Thursday, 21 December 2006
Apart from anything else I’m disappointed with our elected officers for hijacking the precious V word. I could lobby, protest and write things like this, but I don’t want to. Having paddled in the waters of spin, greed and denial the last few weeks, I’ve decided that this is not my bag. It’s there; it runs the show. For now. But what I’m most interested in is the twin sister. Hope, truth, honesty. Intuition. Vision.
Real vision is what I experienced at the first event of Transition Town Lewes last Sunday. End of Suburbia was documentary film about a post-peak oil future that was both shocking and strangely encouraging. Afterwards, the 81 people who attended stuck up post-it notes: ‘One step I can take’, ‘One step Lewes can take’, ‘One step government can take’. The intentions, collated and emailed back to the filmgoers and now on the Transition Town Wiki page, are beautiful, juicy with personal vision and hope. That’s the reality I choose.
Friday, 15 December 2006
Here are some ideas, from entries to East Sussex County Council’s recent Green Christmas competition: Wrapping paper from Christmas presents can either be saved and re-used or torn up into little bits and put in the garden composter. Don’t buy presents for the sake of it which may get stuck in cupboards; if possible spend the time and money making a meal (organic if possible) with your friends. Make your own crackers. Back to the basic Blue Peter idea of loo rolls! Wrap presents with newspaper and use recycled string to tie them up. Add a gift label made of old Christmas cards. A funky look and excellent for the environment.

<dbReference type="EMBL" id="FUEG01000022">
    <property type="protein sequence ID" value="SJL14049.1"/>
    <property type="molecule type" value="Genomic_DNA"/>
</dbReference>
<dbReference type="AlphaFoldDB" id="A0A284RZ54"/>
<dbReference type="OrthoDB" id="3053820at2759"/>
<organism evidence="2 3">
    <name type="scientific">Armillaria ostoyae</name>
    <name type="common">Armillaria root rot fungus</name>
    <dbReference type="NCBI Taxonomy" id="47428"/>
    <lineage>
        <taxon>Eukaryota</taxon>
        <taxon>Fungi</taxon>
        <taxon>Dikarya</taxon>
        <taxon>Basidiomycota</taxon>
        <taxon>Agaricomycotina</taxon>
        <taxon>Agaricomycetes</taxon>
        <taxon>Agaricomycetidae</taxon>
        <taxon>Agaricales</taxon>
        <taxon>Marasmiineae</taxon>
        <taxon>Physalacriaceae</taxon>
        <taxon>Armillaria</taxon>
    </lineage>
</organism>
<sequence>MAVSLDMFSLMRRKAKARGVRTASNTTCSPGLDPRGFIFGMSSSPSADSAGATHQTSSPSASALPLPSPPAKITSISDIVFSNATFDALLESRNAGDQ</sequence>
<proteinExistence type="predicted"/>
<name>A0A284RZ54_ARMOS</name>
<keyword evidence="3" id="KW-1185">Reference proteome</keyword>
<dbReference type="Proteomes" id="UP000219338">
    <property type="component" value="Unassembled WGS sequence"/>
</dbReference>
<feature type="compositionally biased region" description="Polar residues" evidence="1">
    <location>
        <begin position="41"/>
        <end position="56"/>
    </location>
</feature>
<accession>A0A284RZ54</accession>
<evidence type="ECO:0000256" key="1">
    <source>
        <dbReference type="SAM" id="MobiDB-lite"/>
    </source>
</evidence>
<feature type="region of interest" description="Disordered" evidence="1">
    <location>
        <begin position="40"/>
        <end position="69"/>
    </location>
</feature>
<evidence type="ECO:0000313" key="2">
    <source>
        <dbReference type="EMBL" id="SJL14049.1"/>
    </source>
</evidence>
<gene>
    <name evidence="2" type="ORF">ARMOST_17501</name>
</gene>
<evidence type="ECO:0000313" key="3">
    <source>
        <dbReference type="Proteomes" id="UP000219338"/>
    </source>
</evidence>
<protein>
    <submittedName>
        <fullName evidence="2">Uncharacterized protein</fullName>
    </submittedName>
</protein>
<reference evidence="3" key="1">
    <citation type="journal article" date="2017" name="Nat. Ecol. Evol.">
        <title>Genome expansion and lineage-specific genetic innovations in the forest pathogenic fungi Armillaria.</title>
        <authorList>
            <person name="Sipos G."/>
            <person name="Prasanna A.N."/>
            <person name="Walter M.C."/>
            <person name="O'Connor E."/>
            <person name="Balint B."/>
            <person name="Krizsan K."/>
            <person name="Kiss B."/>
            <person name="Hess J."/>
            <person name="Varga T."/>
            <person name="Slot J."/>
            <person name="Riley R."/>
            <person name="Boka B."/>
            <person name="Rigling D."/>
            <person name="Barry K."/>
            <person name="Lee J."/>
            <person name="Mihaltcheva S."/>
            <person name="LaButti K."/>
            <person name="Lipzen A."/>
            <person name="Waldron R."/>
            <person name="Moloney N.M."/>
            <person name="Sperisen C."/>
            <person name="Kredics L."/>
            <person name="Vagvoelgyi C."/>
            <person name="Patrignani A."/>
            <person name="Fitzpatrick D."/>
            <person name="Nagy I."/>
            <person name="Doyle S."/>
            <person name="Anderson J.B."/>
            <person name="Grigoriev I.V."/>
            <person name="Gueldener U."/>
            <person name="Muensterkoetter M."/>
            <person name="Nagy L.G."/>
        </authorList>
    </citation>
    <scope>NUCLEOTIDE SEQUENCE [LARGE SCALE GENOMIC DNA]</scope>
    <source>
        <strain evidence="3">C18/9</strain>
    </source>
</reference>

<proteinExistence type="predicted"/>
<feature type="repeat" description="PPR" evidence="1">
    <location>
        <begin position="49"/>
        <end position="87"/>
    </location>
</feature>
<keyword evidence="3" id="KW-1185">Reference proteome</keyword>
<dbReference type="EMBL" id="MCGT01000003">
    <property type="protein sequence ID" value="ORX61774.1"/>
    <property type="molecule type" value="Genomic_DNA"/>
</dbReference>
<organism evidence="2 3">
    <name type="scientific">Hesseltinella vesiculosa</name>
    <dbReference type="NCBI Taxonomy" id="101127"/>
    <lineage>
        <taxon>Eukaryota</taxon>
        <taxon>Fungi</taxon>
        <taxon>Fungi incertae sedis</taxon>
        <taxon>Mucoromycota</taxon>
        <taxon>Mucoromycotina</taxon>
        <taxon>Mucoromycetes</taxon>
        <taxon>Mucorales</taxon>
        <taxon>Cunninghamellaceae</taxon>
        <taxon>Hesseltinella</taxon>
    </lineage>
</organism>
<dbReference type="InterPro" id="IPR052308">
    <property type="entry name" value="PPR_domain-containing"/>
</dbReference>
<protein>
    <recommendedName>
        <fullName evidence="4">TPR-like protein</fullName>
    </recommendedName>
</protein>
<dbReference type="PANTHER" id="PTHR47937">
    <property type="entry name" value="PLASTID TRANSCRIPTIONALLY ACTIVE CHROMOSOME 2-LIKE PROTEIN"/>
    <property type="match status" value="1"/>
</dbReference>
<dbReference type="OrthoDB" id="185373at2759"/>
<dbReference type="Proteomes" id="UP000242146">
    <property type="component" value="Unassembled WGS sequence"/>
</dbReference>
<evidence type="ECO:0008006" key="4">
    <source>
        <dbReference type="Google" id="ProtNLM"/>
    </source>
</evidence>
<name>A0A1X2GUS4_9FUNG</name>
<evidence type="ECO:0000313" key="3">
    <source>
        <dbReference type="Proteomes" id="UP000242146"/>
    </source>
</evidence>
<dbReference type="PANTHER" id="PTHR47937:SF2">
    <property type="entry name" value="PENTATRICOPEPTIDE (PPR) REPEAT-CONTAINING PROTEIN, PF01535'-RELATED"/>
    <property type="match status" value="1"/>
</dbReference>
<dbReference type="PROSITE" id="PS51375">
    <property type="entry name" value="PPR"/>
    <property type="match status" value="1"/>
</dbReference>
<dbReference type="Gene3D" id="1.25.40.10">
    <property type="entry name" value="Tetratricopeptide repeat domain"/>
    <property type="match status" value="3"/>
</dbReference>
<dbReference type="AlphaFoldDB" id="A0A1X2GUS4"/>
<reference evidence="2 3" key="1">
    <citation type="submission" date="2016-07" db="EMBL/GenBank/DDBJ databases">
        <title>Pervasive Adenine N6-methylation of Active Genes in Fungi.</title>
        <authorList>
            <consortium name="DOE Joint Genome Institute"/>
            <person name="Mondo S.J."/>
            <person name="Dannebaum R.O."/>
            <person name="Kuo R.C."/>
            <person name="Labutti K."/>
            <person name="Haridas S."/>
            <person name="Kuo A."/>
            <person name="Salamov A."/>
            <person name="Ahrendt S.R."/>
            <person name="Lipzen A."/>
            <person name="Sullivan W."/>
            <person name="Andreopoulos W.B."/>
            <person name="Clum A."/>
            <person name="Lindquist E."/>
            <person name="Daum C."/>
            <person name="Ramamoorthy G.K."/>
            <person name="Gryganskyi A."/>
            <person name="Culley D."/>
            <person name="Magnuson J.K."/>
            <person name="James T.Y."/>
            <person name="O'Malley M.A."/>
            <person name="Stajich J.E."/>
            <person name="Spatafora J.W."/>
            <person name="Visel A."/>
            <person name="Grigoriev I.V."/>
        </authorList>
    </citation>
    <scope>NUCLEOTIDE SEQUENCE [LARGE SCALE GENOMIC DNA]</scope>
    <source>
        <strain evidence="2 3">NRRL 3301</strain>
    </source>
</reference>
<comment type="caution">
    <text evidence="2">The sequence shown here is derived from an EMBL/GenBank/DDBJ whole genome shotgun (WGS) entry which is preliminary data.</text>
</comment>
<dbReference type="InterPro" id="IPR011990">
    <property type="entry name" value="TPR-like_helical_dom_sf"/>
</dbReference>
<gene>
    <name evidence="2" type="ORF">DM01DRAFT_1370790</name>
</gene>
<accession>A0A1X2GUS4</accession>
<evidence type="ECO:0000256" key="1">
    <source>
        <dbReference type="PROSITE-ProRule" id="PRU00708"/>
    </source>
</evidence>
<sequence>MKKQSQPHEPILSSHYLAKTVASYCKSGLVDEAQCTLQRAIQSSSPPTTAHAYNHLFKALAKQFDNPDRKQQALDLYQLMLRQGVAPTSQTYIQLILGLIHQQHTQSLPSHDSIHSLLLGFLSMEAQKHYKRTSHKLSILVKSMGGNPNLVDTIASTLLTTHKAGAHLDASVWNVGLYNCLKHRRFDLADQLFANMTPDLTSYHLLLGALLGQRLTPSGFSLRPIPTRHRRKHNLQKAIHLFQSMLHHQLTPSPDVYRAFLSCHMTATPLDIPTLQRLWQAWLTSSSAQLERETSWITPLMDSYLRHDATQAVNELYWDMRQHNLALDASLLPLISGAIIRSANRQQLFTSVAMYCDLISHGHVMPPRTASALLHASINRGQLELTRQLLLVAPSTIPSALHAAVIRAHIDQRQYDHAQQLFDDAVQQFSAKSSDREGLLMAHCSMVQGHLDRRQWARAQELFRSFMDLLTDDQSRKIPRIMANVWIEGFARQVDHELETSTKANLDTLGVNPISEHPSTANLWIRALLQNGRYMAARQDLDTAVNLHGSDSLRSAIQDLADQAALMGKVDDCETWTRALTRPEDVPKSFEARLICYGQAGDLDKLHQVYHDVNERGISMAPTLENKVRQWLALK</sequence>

There’s a very interesting book called Find Your Power, by Chris Johnstone. It’s about breaking out of the depression of the consumer dream, moving through the grief, fear and stuckness and allowing us to face the bigger picture and think differently about our capacity to participate in and influence the future.By the way, An Inconvenient Truth is showing again this Sunday 6.30 All Saints. It’s still a must-see film, and it is probably the adventure story of our time.
Friday, 8 December 2006
Thursday, 30 November 2006
People’s lack of knowledge about bikes is truly frightening, says Pete. Most people are put off riding bikes because they don’t even know how to change a tyre, and they’re not prepared to spend money on a bike, unlike a car. Pity. Bikes are on my ‘These are a few of my favourite things’ list. Without cheap fossil fuel we, like Cubans, might suddenly understand the amazing power of the bike. Chris and Pete could become recognised as the local heroes they already are. Meanwhile Chris and Pete like the fact that something can be genuinely free, with no obligations. They like Lewes. They like to be able to be informal. ‘We like to confound people’s opinions about what society should be.’
Friday, 24 November 2006
There are many reasons why I’m slowly giving up supermarkets themselves: health, ethics, community, financial and time (and that’s not smug, it’s pragmatic). For a positive alternative, Just Trade is one of those great Lewes social enterprises. It’s a bulk food and goods collection organised by Common Cause, Lewes’s non-profit co-operative, and it takes place every other month at Lewes New School. Once you get your head around transport (they also deliver) and storage it’s much easier and cheaper: a 5kg sack of organic rice costs £5.41, 2kg of BioD concentrated washing powder costs £5.58, there’s less waste, and there’s that wholehearted pleasure of being part of a community process. This month there are some gorgeous things to eat, drink and give as presents. The order form can be downloaded from their website; deadline for orders is 27 November, collection is 8 December.